Kolkata: West Bengal has registered a rise in the number of trafficking cases in recent years as more people are coming forward to report such incidences, a state minister has said.
Over the years, the state government, with the help of various welfare organisations, has been able to convince people to fight the menace, Minister of State for Women and Child Development Shashi Panja said. “People often indulge in blame game, pointing fingers at the state government for the increase in the number of trafficking incidents. That isn’t the case. In the past few years, we have seen more people mustering courage to talk about their plight,” she asserted.
Panja was speaking at the seventh edition of ‘Anti-Trafficking in Persons Conclave’, hosted recently by the US consulate in Kolkata, in association with Delhi-based NGO Shakti Vahini. The two-day meet saw students, activists, journalists, government officials and security personnel coming together to find a solution to the issue that had been plaguing India and its neighbours.
Lauding Chief Minister Mamata Banerjee for the internationally acclaimed Kanyashree scheme, the minister said over 47 lakh girls have benefited from the move. Kanyashree aims to ensure that girls stay in school and delay their marriages till at least age 18. As per the scheme, Rs 750 is paid annually to girls studying in class 8 and above, and a one-time grant of Rs 25,000 is paid after she turns 18 provided she is engaged in an academic or occupational pursuit and unmarried. “The scheme is a safety net for many girls, who wish to study and do something with their life,” Panja added.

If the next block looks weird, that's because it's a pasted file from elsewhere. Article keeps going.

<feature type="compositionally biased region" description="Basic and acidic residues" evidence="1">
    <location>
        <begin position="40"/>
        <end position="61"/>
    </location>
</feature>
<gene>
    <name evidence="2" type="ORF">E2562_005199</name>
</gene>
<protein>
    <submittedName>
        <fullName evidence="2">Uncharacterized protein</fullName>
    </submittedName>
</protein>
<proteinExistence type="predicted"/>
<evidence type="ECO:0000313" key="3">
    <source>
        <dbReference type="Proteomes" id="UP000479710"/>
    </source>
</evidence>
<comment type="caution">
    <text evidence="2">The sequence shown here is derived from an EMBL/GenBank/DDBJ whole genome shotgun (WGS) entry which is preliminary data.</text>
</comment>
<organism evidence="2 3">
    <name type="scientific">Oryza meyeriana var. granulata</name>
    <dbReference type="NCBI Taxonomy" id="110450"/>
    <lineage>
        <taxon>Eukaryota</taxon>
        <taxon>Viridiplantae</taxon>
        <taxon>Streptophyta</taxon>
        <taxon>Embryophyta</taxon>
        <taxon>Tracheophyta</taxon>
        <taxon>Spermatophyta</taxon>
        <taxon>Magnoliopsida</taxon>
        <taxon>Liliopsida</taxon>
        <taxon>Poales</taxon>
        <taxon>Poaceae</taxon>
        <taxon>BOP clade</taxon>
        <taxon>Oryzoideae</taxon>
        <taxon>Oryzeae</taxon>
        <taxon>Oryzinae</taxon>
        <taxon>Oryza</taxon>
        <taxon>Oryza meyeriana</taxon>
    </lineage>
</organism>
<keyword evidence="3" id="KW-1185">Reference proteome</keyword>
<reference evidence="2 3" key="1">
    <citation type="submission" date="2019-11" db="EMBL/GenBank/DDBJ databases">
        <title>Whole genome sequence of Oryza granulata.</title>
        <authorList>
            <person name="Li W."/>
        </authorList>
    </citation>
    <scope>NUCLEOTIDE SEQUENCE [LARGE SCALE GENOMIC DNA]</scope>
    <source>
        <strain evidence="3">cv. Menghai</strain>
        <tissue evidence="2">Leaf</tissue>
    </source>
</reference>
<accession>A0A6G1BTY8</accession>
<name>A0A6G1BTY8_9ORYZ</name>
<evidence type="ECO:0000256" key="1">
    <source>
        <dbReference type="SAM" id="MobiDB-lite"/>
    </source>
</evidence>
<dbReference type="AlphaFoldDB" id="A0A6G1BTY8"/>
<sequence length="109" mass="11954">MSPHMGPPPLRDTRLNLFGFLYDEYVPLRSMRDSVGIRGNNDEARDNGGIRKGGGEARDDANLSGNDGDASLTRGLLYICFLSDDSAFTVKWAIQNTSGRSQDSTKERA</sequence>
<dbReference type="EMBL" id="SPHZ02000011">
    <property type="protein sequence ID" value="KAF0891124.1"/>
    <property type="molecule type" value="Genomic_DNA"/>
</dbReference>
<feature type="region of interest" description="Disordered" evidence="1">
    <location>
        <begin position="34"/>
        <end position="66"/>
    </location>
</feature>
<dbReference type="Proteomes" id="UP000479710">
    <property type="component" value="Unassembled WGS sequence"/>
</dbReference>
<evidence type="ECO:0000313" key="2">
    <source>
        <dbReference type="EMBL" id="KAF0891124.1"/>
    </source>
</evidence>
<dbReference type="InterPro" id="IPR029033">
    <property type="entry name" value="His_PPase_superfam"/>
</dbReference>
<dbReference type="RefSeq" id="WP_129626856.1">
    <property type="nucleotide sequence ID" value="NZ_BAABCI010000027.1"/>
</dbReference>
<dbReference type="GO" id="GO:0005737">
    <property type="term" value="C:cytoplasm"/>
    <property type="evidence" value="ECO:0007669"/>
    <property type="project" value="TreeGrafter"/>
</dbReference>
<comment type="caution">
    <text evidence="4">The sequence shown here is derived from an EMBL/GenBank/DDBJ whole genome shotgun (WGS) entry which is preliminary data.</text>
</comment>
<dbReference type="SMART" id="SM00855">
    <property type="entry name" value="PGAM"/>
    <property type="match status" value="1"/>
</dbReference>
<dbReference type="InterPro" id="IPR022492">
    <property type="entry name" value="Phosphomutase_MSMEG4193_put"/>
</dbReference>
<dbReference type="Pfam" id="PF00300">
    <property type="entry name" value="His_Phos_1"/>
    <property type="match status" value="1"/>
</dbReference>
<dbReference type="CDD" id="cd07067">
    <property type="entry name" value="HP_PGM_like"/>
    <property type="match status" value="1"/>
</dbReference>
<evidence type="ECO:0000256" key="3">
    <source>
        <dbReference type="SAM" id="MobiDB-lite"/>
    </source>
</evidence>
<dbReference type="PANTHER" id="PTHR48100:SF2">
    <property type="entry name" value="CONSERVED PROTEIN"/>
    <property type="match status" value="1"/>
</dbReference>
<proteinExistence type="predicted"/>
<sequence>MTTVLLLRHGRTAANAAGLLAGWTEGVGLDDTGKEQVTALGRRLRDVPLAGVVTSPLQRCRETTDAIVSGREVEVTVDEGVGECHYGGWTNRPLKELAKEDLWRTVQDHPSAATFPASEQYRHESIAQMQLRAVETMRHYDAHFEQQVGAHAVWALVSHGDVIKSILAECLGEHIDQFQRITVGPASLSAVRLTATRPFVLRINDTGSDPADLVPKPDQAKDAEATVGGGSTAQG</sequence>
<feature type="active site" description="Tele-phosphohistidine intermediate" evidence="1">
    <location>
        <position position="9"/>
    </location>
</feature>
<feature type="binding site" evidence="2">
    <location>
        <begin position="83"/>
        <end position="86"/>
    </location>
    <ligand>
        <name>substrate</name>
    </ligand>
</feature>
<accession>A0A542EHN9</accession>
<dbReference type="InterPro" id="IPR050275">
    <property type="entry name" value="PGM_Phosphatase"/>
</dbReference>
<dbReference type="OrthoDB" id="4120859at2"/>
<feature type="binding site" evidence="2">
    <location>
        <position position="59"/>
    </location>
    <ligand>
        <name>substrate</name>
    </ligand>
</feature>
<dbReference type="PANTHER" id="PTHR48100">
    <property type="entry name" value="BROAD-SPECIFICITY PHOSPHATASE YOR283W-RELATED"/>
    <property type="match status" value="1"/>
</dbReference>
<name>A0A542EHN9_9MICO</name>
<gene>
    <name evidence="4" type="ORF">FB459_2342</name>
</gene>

Echoing similar sentiments, US Consul General Craig Hall, who addressed the inaugural session of the meet, said human trafficking was a global problem. The US and India, as enduring partners of the 21st century, are committed to providing leadership on issues of shared interests, including the strengthening of human rights, he said. “In the last seven years, we have seen great examples of collaboration between civil society organisations and the government to combat trafficking,” Hall added.
Sharing his experiences, Shrikumar Bandopadhyay, the IG of Sashastra Seema Bal, Siliguri frontier, said the porous international borders often make it easy for traffickers to escape law. “We visit schools in remote areas to generate awareness among the youths about the safe use of social media and the risks of giving in to temptations,” he said. “In the past two years, we have rescued at least 150 victims from the clutches of traffickers,” he stated.
Ravi Kant, the founder of NGO Shakti Vahini, said the conclave gave all stakeholders a chance to brainstorm ways to tackle the global menace. “The two-day meet is a great occasion to strengthen our fight against forced labour and human trafficking. It is time that all stakeholders unite to end the menace once and for all,” he added.